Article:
Greater love hath no man than this, that a man lay down his everlasting life for his friends

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Jesus said

For God so loved the world, that he gave his only begotten Son, that whosoever believeth in him should not perish, but have everlasting life. (KJV)

Jesus also said

Greater love hath no man than this, that a man lay down his life for his friends. (KJV)

Jesus didn’t say

Greater love hath no man than this, that a man lay down his everlasting life for his friends.

But suppose that he did. (I added ‘everlasting’ just for the sake of this blog post. It’s an awkward insertion to make you think.)

If you had a ticket to everlasting life, but you had a friend who was destined to eternal conscious torment in hell (or even destined merely to personal annihilation), would you gladly trade places with that friend?

In the early days of Eternal Vigilance I posted this letter by Ayn Rand. In it, the usually hostile-to-Christianity Rand tries to cozy up to one Reverend Dudley. She claims that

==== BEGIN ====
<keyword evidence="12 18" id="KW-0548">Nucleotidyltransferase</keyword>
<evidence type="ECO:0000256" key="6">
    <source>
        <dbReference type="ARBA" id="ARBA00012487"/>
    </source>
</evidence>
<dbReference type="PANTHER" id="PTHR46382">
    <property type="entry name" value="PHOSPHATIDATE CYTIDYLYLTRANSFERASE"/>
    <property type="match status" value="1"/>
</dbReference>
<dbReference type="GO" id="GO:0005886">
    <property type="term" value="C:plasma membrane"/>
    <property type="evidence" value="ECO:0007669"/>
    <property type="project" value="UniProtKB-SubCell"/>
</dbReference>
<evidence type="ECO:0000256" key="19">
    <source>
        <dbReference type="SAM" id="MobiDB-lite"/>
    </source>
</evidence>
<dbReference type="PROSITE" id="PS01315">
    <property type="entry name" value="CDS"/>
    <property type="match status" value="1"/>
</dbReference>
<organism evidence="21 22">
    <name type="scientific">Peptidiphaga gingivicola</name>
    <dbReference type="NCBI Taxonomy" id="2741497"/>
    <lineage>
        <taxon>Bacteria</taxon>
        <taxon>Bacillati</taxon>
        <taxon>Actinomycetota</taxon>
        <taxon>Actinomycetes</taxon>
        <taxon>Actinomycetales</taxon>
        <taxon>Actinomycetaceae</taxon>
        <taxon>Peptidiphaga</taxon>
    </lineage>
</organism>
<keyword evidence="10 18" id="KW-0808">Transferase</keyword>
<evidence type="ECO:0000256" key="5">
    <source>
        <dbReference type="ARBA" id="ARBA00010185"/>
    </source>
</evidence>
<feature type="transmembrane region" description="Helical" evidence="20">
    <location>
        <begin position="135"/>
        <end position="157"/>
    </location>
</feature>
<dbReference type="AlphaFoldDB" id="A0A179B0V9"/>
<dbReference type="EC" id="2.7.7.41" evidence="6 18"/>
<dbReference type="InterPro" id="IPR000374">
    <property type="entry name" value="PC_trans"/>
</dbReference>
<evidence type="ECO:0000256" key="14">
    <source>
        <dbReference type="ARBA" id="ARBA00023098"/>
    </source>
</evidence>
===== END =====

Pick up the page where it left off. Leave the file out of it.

The first duty of a Christian is the salvation of his own soul. This duty comes above any he may owe to his brothers.

and goes on to say that the foregoing “is the basic statement of true individualism.”

What is the first duty of a Christian? And what is the essence of true individualism? Is Rand right?

I think Rand’s wrong on both counts. Certainly, Rand’s “gospel in a nutshell” is a caricature of Christianity. Thus the question remains. If you had a ticket to everlasting life, but you had a friend who was destined to eternal conscious torment in hell (or even destined merely to personal annihilation), would you gladly trade places with that friend?

(The second duty of a Christian is to love his neighbour as himself. Toss a coin, maybe?)

This entry was posted in Ayn Rand, John, Salvation. Bookmark the permalink.

One Response to Greater love hath no man than this, that a man lay down his everlasting life for his friends

  1. Blair says:

    I actually was about to post on the very subject that Rand addresses (she is absolutely wrong). But I would have to say that your own question is nonsensical and illogical. Firstly, since the final judgment has not taken place, there is no predetermined fate awaiting us. Secondly, salvation cannot be horsetraded (see the parable of the ten virgins). Given that God offers us His grace, and to choose to separate ourselves from it is to lose that salvation, it’s something that is literally impossible to trade. How can you trade a choice that someone makes without them ceasing to be human or have free will?

    What we can do instead is pray for others, both living and dead, that God would have mercy on us all. There is nothing more important that we can do.

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